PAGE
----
A nun has left her convent after a series of suspicious deaths: “Leon’s novels are always a pleasure.” —The Washington Post In Venice, Italy, Commissario Guido Brunetti comes to the aid of a young Catholic sister, who has left her convent after five of her nursing home patients died unexpectedly. In the course of his inquiries, Brunetti encounters an unusual cast of characters, but discovers nothing that seems criminal. The police detective must determine whether the nun is simply creating a smoke screen to justify abandoning her vocation—or if she has stumbled onto something very real and very sinister that places her own life in imminent danger. “Leon’s books shimmer in the grace of their setting and are warmed by the charm of their characters.” —The New York Times Book Review Also published under the title The Death of Faith
A conductor succumbs to cyanide at the famed Venice opera house, in the first mystery in the New York Times–bestselling, award-winning series. During intermission at the famed La Fenice opera house in Venice, Italy, a notoriously difficult and widely disliked German conductor is poisoned—and suspects abound. Guido Brunetti, a native Venetian, sets out to unravel the mystery behind the high-profile murder. To do so, he calls on his knowledge of Venice, its culture, and its dirty politics. Along the way, he finds the crime may have roots going back decades—and that revenge, corruption, and even Italian cuisine may play a role. “One of the most exquisite and subtle detective series ever.” —The Washington Post “A brilliant writer . . . an immensely likable police detective who takes every murder to heart.” —The New York Times Book Review
Two detectives go undercover in Venice, Italy, in the New York Times–bestselling series by “the undisputed crime fiction queen” (The Baltimore Sun). A priest recently returned from years of missionary work has made a personal request of Commissario Guido Brunetti—but the police detective suspects the man’s motives. A new, American-style Protestant sect has begun to meet in Venice, and it’s possible the priest is merely apprehensive of the competition. But the preacher could also be fleecing his growing flock, so Brunetti and Inspector Vianello, along with their wives, decide to go undercover. In the midst of the investigation, though, the body of a Gypsy child washes up in a canal—and Brunetti finds himself haunted by both the crime and the girl . . . “No one knows the labyrinthine world of Venice or the way favoritism and corruption shape Italian life like Leon’s Brunetti . . . the thoughtful Venetian cop with a love of food, an outspoken wife, and a computer-hacker secretary.” —Time “Gorgeously written.” —The New York Times Book Review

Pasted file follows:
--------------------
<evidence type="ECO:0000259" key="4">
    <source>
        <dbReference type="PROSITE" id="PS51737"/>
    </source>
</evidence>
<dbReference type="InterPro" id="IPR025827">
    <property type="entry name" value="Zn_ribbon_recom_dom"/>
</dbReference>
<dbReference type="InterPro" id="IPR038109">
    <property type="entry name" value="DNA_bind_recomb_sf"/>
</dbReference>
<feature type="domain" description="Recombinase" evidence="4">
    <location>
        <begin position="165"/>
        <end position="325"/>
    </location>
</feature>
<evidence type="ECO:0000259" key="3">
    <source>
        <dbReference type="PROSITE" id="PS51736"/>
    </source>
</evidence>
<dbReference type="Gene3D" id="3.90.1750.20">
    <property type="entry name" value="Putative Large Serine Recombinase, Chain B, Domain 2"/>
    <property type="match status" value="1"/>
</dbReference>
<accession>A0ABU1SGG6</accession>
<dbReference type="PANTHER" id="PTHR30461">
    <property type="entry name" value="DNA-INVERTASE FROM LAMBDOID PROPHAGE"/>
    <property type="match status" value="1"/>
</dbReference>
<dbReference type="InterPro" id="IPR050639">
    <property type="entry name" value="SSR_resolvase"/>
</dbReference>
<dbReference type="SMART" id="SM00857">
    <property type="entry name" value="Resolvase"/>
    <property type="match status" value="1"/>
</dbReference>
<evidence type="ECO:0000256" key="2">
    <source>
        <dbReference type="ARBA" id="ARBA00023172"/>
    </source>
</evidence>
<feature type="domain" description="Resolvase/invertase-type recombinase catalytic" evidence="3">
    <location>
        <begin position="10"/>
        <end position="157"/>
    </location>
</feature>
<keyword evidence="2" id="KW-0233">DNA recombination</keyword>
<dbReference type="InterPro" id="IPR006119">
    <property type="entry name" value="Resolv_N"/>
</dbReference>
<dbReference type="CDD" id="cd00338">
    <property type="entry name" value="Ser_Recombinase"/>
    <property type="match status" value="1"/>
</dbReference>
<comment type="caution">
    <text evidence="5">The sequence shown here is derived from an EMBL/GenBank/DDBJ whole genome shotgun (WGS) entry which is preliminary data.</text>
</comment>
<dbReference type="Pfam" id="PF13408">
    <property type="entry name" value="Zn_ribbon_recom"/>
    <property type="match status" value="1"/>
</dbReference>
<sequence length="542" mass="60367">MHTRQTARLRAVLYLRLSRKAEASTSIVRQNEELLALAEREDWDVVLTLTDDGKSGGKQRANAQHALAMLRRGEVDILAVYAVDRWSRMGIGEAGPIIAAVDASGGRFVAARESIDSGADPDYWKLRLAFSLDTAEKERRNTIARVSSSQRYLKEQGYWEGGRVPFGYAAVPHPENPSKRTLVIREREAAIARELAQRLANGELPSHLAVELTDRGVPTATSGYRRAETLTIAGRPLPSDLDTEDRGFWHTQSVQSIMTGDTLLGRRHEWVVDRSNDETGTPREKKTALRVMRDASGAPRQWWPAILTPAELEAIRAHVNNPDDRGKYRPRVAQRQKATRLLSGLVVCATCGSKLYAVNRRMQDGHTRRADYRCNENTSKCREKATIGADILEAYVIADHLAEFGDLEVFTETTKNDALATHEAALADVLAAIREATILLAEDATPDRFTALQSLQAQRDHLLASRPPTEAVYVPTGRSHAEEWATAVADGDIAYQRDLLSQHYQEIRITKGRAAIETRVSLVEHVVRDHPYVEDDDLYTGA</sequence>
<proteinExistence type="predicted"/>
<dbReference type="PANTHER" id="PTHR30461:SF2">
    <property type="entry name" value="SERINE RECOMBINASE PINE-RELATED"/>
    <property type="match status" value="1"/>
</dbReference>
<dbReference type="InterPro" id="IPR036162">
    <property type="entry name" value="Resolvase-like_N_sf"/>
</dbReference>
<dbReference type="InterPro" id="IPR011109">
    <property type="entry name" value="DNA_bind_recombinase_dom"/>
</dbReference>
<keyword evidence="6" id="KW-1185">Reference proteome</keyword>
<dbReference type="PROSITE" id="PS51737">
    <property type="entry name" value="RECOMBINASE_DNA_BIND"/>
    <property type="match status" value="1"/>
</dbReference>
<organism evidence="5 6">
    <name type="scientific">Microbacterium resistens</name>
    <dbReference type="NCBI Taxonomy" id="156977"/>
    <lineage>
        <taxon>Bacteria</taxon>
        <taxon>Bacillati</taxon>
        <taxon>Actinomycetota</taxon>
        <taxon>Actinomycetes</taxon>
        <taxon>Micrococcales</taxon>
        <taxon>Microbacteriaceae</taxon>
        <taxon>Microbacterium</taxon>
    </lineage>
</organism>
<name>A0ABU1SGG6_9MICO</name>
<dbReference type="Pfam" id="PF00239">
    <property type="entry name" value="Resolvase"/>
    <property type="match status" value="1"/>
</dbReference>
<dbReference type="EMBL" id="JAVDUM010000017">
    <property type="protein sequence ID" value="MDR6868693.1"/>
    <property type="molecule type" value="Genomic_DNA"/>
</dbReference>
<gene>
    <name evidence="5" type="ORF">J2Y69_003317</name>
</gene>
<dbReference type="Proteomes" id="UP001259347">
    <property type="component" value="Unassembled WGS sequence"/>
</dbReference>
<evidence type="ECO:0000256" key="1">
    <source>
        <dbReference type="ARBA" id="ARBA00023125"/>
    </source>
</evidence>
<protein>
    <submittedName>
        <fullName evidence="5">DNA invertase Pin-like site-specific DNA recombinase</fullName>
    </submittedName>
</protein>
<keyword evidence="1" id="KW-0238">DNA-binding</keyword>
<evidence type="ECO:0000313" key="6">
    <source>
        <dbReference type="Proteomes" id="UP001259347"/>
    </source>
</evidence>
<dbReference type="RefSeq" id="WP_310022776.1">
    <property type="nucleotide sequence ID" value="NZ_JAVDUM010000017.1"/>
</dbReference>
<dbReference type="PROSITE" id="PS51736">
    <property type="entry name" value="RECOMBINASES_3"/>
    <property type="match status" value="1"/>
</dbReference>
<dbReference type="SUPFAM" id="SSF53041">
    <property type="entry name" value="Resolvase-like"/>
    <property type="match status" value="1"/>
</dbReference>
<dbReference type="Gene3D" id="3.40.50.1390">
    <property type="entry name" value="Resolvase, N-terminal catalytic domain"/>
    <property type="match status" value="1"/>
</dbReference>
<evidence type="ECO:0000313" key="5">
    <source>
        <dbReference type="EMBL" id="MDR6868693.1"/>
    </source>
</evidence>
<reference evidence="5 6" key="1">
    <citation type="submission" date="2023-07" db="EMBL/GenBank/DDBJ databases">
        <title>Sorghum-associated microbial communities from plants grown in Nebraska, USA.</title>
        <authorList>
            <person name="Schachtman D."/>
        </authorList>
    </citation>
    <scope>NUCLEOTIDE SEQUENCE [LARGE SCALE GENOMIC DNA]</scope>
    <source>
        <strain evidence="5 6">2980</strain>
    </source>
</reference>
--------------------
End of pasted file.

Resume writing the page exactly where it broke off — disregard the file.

An anonymous skull, an unsolved murder, sinister rumors from the Cold War era of espionage—Bruno's investigation into a long-standing cold case finds him caught between an enigmatic winegrower and a menacing Communist organization from the past. After attending an exhibit on the facial reconstruction of ancient skulls, Bruno wonders if this technology might provide an invaluable clue to a thirty-year-old cold case. But learning the identity of the murder victim is only the beginning. The investigation quickly turns thorny and leads Bruno to a reclusive vintner, Henri Bazaine, whose education at a vocational school in a formerly Communist region has raised some eyebrows. An inquiry into the defunct school turns up shadowy reports of possible connections and funding from the Stasi, the repressive police agency of the former East Germany. The scrutiny on Henri intensifies once Bruno discovers that he was declared dead thirty years ago and has been living under an assumed name ever since. The strange case is further complicated as Parisian bureaucrats get involved, hinting that essential diplomatic relations might be at stake. And to make matters even worse, the Dordogne is suffering from an intense summer drought that is sparking fires across the region. But as always, Bruno will keep a cool head through it all--and, bien sûr, takes time to enjoy a sumptuous Périgordian meal!